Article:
The UK commits itself to the elimination of viral hepatitis as a public health threat by 2030

On 28th May, at the 69th World Health Assembly, the UK joined with 193 other countries in adopting the Global Health Sector Strategy on Viral Hepatitis 2016 - 2021. This strategy is the first of its kind, and commits all those adopting it to eliminating viral hepatitis as a public health threat by 2030.

Viral hepatitis is a leading cause of liver cirrhosis and cancer, and leads to an estimated 1.4 million deaths each year, more deaths than either HIV or malaria. The new strategy plans to increase the number of people receiving treatment by 80% and to reduce annual deaths globally by 65%; which could save over 7 million lives.

The strategy is based on countries taking practical and proven steps, including the use of the new treatments for hepatitis C, vaccinations for hepatitis B, and improved screening and awareness raising. All of these actions are affordable and, in the long term, cost effective for a high income country like the UK.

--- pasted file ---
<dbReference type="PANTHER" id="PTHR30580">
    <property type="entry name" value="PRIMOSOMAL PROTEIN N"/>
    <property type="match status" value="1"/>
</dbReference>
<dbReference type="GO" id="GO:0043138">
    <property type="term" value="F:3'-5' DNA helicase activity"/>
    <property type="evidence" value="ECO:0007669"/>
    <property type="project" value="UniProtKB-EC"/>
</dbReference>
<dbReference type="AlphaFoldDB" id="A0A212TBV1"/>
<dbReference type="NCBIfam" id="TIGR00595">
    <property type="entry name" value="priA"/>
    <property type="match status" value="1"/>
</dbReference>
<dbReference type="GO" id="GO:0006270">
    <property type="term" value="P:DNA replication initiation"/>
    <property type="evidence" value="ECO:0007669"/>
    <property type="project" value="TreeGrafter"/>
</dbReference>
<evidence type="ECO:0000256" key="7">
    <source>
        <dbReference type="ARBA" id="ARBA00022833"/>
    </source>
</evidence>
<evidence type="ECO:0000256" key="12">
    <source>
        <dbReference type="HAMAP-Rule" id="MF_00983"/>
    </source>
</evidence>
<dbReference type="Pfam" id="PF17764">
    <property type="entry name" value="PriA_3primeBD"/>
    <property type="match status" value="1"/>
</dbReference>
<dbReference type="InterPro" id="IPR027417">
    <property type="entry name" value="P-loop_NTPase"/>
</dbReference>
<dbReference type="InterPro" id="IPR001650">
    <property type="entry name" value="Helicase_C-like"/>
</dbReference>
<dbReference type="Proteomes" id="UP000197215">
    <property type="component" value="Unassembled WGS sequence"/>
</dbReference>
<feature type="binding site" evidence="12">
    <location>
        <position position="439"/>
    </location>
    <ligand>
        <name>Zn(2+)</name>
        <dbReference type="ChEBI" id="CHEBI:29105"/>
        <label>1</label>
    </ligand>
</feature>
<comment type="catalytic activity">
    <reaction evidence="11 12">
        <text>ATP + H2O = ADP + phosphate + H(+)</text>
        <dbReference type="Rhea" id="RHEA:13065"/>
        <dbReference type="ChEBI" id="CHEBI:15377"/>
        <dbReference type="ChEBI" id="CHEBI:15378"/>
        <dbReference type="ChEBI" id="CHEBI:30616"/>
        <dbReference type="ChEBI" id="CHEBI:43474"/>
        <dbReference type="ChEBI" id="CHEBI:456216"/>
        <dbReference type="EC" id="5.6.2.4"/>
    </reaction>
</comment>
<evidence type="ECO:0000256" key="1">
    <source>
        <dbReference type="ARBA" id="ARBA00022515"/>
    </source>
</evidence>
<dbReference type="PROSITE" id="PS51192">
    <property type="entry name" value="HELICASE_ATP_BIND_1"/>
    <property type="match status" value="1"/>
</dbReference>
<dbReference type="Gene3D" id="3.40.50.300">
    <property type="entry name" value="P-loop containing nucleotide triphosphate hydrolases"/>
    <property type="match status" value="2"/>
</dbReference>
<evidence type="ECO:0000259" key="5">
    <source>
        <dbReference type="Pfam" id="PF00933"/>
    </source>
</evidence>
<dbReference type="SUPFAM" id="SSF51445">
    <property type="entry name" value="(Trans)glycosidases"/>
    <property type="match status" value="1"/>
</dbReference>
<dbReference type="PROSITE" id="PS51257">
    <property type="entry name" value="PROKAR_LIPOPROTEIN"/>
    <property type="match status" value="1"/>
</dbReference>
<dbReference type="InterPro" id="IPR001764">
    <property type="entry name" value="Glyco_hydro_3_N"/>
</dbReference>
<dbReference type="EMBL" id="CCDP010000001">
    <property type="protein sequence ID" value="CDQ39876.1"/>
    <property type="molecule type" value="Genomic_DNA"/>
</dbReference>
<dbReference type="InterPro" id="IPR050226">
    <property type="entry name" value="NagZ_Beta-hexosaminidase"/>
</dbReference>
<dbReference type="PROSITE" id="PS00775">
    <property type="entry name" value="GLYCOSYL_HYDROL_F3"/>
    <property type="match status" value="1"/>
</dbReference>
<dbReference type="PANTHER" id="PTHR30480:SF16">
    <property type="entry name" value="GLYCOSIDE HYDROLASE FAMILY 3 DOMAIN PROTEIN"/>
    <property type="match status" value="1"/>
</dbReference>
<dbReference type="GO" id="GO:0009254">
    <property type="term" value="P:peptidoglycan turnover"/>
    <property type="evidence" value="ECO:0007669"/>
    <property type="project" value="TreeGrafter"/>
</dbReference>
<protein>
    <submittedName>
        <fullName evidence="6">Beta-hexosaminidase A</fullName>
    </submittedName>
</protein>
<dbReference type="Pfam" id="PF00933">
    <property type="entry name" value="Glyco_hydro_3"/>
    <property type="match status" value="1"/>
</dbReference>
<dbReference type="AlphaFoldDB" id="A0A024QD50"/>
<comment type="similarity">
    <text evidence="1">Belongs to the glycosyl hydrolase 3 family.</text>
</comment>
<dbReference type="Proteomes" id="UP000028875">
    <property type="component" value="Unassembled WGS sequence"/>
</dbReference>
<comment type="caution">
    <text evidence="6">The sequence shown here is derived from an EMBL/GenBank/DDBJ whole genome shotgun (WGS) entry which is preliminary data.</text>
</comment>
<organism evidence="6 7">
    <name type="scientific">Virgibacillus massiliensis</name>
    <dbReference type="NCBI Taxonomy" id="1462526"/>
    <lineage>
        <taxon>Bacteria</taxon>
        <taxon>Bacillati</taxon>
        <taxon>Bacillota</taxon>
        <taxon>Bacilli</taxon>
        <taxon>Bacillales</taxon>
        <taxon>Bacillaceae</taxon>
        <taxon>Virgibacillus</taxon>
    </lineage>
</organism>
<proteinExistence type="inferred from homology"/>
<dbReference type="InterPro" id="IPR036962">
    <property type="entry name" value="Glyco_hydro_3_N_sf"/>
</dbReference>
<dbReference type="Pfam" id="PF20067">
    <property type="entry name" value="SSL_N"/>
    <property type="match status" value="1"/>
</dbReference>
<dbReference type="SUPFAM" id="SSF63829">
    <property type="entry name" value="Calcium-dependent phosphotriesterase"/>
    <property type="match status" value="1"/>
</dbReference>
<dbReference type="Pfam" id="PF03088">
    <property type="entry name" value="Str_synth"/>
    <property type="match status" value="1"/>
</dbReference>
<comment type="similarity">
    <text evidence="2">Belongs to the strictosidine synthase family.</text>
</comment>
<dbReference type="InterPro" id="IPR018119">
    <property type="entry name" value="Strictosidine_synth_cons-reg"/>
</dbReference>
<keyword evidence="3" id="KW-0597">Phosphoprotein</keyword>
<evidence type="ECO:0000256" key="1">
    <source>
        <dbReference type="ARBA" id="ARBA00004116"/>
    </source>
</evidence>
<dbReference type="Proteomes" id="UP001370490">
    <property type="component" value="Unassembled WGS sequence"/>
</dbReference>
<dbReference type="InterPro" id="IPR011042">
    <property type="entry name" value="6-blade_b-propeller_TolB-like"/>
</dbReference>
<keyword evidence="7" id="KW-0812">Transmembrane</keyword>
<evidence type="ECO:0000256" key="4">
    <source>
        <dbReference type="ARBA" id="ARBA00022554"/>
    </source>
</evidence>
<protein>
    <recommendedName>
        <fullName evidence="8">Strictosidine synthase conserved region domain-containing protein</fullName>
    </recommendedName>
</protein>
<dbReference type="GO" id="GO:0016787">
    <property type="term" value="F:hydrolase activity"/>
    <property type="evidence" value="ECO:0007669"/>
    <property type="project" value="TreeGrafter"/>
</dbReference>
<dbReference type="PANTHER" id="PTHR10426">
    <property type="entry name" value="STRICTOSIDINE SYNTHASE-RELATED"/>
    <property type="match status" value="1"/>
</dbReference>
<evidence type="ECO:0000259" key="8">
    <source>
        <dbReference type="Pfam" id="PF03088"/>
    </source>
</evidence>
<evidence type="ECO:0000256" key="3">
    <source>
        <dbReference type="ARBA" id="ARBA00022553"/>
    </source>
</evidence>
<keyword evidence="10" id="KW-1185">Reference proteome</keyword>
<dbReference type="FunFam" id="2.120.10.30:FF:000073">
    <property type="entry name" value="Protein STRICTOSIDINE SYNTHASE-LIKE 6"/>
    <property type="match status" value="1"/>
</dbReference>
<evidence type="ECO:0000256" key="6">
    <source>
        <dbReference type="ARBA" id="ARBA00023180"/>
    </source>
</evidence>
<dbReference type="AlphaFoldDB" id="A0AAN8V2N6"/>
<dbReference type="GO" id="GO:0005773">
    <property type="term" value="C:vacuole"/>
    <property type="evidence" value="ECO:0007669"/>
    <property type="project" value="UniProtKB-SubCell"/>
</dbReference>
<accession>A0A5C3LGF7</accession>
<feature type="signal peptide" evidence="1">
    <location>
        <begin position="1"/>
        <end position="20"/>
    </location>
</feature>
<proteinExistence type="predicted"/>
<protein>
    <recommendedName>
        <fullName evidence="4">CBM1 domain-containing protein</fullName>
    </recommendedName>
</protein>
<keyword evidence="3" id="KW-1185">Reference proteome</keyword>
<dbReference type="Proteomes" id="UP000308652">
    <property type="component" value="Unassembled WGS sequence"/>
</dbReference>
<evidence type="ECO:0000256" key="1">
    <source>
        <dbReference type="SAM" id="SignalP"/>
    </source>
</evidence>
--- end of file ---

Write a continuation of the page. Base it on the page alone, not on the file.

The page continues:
As of February 2016, only 36 of the 193 countries committed to the strategy already had national plans in place for tackling viral hepatitis, and a further 33 had plans in development. Despite the UK now being committed to the Global Viral Hepatitis Strategy, only the Scottish Government has currently made an explicit commitment to the elimination of hepatitis C as a public health threat at a domestic level.

NHS England has recently capped access to new treatments for hepatitis C to 10,011 patients per year, however the available evidence suggests that the elimination of hepatitis C as a public health threat will require the treatment of higher numbers of patients. In England, there is also a lack of a cohesive national strategy on hepatitis C, with a national improvement framework for hepatitis C, developed with the aim of linking the work of the NHS, Public Health England and local authorities, being subsequently shelved.

The combination of limiting access to treatment and the lack of a national strategy makes it unclear how England will meet the UK’s international commitment to eliminate hepatitis C a public health threat by 2030.